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The following is a result of a two-year grant from the National Park Service to create a Southeast Alaska database. It includes information on various museums' holdings of Tlingit, Haida and Tsimshian materials, contact information of the 30 NAGPRA eligible Native entities in Southeast Alaska, a list of current and past NAGPRA related grant activities in Southeast Alaska and a list of successful repatriation claims to Native entities in the region.

The database also includes suggested repatriation procedures, a guide for resolving repatriation disputes, and template documents for use in repatriation activities.

If you have any recommendations or questions, please contact SHI Cultural Projects Coordinator, Sarah Dybdahl at 907.586.9234 or

NAGPRA Contacts
  NAGPRA Office
  Southeast Alaska Native Organizations (eligible to file NAGPRA claims)
  Recent recipients (in Southeast Alaska)
  Descriptions of recent projects (in Southeast Alaska)
NAGPRA Resources
  Museums by region
  Objects currently in museums
    Chilkat weavings
    Tlingit wooden hats
    Tlingit woven hats
    Tlingit headdresses and frontlets
  Template documents (about this section)
    Memorandum of agreement between clan and museum or SHI
    Title transfer and release
    Resolution authorizing Sealaska to repatriate on behalf of a clan
    Resolution authorizing Sealaska to repatriate on behalf of a village corp. or tribe
  SHI repatriation procedures (about this section)
    Tlingit clan trust property law & dispute resolution
    Repatriation claim procedures

For more information about NAGPRA see


Sealaska Heritage Institute assists with repatriation efforts in several key ways:

  • SHI helps to repatriate cultural objects by writing repatriation claims on behalf of clans or by helping tribal members write claims.
  • SHI trains tribal members on the Native American Graves Protection and Repatriation Act (NAGPRA). The institute's most recent training seminar was Dec. 5-7, 2002 in Juneau. SHI secured a federal grant to bring tribal representatives from across the region to the conference, attended by about 40 people from 12 Southeast communities. (Photos) (News Article)
  • SHI in 2004 received a NAGPRA grant to document clan hats in museums across the country. Part of the project involves reviewing over 100 files SHI has received from museums about objects in their collections. SHI staff visited two California museums in 2004 more than 100 objects from Southeast Alaska. The institute will visit 10 villages in 2005 to share the information gathered from the museum visits and to start the consultation and subsequent repatriation process.
  • SHI recently assisted the Harvard Peabody Museum on a project to develop a web-based tribal consultation and repatriation system between the museum and Alaska Natives. This was a first step in the consultation and repatriation process required under NAGPRA.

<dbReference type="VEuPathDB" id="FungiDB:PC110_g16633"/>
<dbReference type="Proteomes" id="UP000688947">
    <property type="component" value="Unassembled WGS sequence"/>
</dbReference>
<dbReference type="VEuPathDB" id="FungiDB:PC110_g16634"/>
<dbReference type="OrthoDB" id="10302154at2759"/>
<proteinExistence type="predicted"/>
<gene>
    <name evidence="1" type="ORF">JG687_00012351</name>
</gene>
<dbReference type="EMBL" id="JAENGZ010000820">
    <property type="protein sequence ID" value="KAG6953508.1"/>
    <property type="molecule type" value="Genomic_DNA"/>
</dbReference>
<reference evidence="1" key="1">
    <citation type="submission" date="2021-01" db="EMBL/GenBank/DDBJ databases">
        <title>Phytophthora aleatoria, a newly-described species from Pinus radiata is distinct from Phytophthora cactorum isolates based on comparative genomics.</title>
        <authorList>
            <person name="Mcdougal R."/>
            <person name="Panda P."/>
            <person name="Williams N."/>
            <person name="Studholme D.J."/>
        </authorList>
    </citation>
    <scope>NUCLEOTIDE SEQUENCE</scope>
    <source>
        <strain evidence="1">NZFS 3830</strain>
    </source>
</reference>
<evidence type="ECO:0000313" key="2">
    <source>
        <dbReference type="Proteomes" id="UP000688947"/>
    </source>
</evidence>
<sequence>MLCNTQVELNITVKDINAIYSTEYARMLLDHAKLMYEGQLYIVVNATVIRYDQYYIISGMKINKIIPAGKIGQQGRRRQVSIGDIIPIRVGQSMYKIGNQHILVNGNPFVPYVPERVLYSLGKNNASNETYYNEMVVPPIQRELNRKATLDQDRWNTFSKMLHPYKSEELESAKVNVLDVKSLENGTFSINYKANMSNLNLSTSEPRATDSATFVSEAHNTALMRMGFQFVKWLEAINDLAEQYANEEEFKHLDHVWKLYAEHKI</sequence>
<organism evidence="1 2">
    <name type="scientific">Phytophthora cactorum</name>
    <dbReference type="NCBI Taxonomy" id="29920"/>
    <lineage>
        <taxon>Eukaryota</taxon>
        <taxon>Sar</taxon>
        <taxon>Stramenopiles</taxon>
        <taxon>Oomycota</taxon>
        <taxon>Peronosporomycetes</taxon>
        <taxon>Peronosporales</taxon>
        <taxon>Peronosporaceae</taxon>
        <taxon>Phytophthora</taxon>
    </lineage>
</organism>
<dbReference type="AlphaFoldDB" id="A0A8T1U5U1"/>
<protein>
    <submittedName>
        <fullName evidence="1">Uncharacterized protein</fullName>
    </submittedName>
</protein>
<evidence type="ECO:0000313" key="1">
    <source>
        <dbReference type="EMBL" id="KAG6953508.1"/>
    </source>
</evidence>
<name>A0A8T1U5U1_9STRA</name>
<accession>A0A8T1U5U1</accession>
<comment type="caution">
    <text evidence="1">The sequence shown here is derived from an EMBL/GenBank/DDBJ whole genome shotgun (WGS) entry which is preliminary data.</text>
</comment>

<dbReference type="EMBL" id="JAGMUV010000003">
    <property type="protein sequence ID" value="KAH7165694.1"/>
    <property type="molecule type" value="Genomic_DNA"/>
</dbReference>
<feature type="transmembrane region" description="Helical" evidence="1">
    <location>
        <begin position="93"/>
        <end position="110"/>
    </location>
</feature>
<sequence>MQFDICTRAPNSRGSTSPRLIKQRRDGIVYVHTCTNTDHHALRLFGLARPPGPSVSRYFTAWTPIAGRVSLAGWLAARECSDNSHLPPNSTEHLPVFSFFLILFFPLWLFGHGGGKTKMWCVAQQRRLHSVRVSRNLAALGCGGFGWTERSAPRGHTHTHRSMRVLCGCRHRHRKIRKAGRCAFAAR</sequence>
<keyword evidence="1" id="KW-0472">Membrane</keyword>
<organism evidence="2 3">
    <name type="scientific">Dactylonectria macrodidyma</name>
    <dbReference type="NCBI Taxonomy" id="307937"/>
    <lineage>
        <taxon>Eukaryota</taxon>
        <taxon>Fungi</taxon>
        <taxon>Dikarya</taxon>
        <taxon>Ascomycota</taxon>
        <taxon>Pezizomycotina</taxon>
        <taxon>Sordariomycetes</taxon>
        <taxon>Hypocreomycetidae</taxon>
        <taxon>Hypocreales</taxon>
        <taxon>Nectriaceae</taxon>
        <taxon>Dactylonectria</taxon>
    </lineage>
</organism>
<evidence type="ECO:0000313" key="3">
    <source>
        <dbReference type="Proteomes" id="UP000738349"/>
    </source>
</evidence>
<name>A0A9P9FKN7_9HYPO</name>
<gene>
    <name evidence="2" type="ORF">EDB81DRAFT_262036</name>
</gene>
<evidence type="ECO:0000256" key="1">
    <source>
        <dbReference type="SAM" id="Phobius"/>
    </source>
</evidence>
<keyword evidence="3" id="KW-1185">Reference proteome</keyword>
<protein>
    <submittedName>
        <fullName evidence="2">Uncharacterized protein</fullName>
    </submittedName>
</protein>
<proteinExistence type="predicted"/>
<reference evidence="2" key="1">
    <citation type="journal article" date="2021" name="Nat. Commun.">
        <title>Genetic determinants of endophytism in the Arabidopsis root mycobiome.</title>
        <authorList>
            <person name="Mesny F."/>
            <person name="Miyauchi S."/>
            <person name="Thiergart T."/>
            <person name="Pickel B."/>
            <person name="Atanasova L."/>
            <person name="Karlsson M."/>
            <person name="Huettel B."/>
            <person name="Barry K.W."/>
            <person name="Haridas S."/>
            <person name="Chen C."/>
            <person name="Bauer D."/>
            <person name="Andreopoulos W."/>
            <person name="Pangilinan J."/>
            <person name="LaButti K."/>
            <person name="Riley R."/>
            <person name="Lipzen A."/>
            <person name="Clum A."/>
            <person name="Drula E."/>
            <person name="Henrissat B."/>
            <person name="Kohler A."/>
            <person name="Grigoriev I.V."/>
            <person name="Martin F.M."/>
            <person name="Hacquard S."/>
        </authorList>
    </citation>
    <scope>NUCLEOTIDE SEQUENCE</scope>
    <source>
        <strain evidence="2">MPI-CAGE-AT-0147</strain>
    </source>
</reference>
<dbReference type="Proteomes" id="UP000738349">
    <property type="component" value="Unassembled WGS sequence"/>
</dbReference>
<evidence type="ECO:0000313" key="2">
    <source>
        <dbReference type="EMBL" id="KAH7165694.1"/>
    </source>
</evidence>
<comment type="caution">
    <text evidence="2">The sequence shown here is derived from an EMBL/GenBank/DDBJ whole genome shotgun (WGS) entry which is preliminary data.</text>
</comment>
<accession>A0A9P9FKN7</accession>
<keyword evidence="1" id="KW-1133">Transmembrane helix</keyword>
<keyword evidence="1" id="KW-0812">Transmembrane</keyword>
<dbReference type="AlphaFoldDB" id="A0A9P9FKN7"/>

• SHI President Rosita Worl serves on the federally-appointed NAGPRA Review Committee, a seven-member advisory panel based in Washington, D.C. The purpose of the committee is "to monitor and review the implementation of the inventory and identification processes and repatriation activities required under federal law." In other words, Worl, a Tlingit anthropologist, is positioned to make sure the interests of the Tlingit, Haida and Tsimshian are served under NAGPRA. The appointment also allows her to stay on top of current events affecting NAGPRA practices.
  • Worl also serves as trustee to the Smithsonian Institution's National Museum of the American Indian, established by Congress in 1989. Worl chairs NMAI's Collection/Acquisition Committee and serves on the Repatriation and Program Planning Committees. Worl is working with NMAI to provide curation training in Southeast Alaska to allow communities to care for objects repatriated under NAGPRA. She also is striving for partnership programs between NMAI and Native tribes and organizations. NMAI includes museums at three sites: the George Gustav Heye Center at the Alexander Hamilton U.S. Custom House in New York City; the Cultural Resources Center in Maryland and the National Museum of the American Indian on the National Mall in Washington, D.C., scheduled to open in 2004.

Click photo to enlargeSHI Seeks Information About Old Tunic

Sealaska Heritage Institute is seeking information about an old Tlingit tunic, probably made in the early 20th century. If you have information about the tunic in the photo, please contact the institute at 907-463-4844.

News articles:
"Bringing history home; Historic Klukwan tunic repatriated to clan"
"Sealaska Heritage gets federal grant to help reclaim clan hats"
"Traditional Rattle Seized, Returned to Southeast"
"Archaeological Find Turns Into Landmark Court Case"
"Tlingit History Heads Home"
"Southeast Native Relic Returned"

Other NAGPRA Links
National Park Service - National NAGPRA Database
US Department of the Interior - Bureau of Reclamation
University of Connecticut - Virtual Library - Archaeology Section